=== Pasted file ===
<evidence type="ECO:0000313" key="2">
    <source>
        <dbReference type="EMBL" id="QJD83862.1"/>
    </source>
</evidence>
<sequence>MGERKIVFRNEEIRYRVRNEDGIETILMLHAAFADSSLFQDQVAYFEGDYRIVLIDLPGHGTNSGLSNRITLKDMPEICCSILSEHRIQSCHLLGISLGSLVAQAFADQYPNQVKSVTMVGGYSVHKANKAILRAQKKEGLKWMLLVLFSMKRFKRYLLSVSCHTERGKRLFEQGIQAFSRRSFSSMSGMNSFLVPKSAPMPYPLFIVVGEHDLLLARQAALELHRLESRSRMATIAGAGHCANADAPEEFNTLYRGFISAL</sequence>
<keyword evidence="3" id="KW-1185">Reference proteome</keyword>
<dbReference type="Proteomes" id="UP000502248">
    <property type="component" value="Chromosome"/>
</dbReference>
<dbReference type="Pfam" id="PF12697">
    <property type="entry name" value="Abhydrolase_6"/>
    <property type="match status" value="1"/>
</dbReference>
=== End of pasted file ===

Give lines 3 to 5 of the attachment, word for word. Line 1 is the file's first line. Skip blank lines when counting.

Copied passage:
        <dbReference type="EMBL" id="QJD83862.1"/>
    </source>
</evidence>